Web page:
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Carbamazepine information from DrugsUpdate  

See Available Brands of Carbamazepine in India

P - Contraindicated in pregnancy
L - Contraindicated in lactation
LI - Lab*

Carbamazepine (CBZ) is an anticonvulsant and mood stabilizing drug used primarily in the treatment of epilepsy and bipolar disorder, as well as trigeminal neuralgia. It is also used off-label for a variety of indications, including attention-deficit hyperactivity disorder (ADHD), schizophrenia, phantom limb syndrome, paroxysmal extreme pain disorder, and post-traumatic stress disorder.



Carbamazepine reduces polysynaptic responses and blocks post-tetanic potentiation. It is effective in partial and generalised convulsions as well as in mixed types but not in petit mal seizures. It reduces or abolishes pain in trigeminal and glossopharyngeal neuralgia.
Absorption: Slowly and irregularly absorbed from the GI tract (oral).
Distribution: Crosses the placenta; enters breast milk. Protein-binding: 75%. Well distributed in the body.
Metabolism: Hepatic; converted to its metabolites.
Excretion: Urine (as metabolites), faeces; 5-26 hr (elimination half-life).

Carbamazepine Indications / Carbamazepine Uses

Information Not Available

Carbamazepine Adverse Reactions / Carbamazepine Side Effects

Dizziness, drowsiness, ataxia; dry mouth, abdominal pain, nausea, vomiting, anorexia; leucopenia, proteinuria, renal failure, heart failure and hyponatraemia.
Potentially Fatal: Agranulocytosis, aplastic anaemia, hepatic failure, severe exfoliative dermatitis and Stevens-Johnson syndrome.


Before initiating therapy, a detailed history and physical examination should be made.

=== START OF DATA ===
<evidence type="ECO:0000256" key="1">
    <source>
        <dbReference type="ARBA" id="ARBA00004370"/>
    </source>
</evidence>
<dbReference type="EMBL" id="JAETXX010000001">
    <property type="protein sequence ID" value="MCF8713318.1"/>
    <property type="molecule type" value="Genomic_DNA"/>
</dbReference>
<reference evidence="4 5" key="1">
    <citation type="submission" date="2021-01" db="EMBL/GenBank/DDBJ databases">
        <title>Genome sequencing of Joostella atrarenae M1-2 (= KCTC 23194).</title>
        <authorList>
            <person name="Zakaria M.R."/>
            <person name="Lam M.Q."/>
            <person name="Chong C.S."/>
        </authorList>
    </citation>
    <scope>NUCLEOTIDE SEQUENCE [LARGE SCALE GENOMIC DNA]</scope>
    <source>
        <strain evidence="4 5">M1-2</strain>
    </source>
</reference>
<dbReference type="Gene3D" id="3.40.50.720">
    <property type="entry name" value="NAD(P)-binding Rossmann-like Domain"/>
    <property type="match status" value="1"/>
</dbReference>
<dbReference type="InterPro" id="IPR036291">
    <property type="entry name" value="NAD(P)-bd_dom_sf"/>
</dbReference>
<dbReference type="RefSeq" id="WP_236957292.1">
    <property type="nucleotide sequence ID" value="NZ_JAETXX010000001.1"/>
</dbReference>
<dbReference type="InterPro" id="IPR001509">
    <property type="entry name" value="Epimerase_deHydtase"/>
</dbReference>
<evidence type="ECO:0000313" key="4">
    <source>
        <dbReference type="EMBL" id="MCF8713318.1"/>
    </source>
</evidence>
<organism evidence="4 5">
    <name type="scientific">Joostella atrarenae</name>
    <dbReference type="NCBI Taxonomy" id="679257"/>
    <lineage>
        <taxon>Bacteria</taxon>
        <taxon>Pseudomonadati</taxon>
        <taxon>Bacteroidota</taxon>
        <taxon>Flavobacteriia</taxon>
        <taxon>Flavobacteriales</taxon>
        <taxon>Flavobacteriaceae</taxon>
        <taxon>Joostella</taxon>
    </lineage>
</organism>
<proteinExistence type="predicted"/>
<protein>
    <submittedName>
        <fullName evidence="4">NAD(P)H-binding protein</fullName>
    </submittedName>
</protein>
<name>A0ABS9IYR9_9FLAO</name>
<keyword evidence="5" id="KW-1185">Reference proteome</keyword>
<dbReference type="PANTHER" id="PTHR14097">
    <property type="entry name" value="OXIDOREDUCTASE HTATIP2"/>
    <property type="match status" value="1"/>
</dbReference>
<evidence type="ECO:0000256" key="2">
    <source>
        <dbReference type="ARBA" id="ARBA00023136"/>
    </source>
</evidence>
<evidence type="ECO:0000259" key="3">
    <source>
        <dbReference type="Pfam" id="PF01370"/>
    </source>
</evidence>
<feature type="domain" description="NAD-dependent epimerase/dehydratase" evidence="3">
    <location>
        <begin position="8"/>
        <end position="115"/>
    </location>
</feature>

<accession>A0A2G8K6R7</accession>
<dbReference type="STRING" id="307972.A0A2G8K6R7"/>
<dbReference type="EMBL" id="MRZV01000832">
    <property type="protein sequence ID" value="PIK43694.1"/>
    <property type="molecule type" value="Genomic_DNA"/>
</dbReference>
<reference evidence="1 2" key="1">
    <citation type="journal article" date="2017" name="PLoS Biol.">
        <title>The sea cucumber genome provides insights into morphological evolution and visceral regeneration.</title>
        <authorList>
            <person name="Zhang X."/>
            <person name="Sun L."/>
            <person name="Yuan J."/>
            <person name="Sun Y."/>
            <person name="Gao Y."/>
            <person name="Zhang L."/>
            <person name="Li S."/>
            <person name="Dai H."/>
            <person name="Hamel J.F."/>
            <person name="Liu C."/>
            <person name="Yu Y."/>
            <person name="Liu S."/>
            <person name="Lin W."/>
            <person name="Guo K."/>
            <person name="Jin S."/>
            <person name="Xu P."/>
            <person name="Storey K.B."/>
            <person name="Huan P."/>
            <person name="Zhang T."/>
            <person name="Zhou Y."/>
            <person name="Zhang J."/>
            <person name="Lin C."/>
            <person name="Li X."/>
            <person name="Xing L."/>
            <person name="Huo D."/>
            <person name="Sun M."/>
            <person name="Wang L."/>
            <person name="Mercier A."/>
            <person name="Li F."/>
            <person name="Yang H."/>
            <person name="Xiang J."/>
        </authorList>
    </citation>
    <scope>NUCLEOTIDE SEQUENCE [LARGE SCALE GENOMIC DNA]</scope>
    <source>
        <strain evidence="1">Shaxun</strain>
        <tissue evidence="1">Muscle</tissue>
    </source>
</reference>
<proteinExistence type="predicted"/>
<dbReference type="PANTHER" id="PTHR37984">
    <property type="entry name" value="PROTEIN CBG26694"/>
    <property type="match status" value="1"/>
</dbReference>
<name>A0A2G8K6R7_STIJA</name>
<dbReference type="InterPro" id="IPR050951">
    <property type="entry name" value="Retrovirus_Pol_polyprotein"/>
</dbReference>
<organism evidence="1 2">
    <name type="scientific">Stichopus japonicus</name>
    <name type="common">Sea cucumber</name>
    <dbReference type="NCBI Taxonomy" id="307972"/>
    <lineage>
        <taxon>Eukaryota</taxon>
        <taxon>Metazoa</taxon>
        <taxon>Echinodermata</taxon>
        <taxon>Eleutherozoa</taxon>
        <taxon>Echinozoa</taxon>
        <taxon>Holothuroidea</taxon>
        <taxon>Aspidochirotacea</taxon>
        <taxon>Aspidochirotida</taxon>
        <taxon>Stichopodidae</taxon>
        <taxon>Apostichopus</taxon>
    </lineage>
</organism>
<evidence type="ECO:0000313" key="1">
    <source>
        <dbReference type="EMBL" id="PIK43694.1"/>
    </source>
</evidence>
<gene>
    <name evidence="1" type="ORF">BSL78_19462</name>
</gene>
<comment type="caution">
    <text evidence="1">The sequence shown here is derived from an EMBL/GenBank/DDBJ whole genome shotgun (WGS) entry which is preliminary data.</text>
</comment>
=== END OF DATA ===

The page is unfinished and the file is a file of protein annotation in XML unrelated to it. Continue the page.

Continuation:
Carbamazepine should be used with caution in patients with a mixed seizure disorder that includes atypical absence seizures, since in these patients Carbamazepine has been associated with increased frequency of generalized convulsions (see INDICATIONS AND USAGE).
Therapy should be prescribed only after critical benefit-to-risk appraisal in patients with a history of cardiac conduction disturbance, including second and third degree AV heart block; cardiac, hepatic or renal damage; adverse hematologic or hypersensitivity reaction to other drugs, including reactions to other anticonvulsants; or interrupted courses of therapy with Carbamazepine.
AV heart block, including second and third degree block, have been reported following Carbamazepine treatment. This occurred generally, but not solely, in patients with underling EKG abnormalities or risk factors for conduction disturbances.
Hepatic effects, ranging from slight elevations in liver enzymes to rare cases of hepatic failure have been reported. In some cases, hepatic effects may progress despite discontinuation of the drug.
Multiorgan hypersensitivity reactions occurring days to weeks or months after initiating treatment have been reported in rare cases.
Discontinuation of Carbamazepine should be considered if any evidence of hypersensitivity develops.
Hypersensitivity reactions to Carbamazepine have been reported in patients who previously experienced this reaction to anticonvulsants including phenytoin and phenobarbital. A history of hypersensitivity reactions should be obtained for a patient and the immediate family members. If positive, caution should be used in prescribing Carbamazepine.
Since a given dose of Carbamazepine suspension will produce higher peak levels than the same dose given as the tablet, it is recommended that patients given the suspension be started on lower doses and increased slowly to avoid unwanted side effects

Special Precautions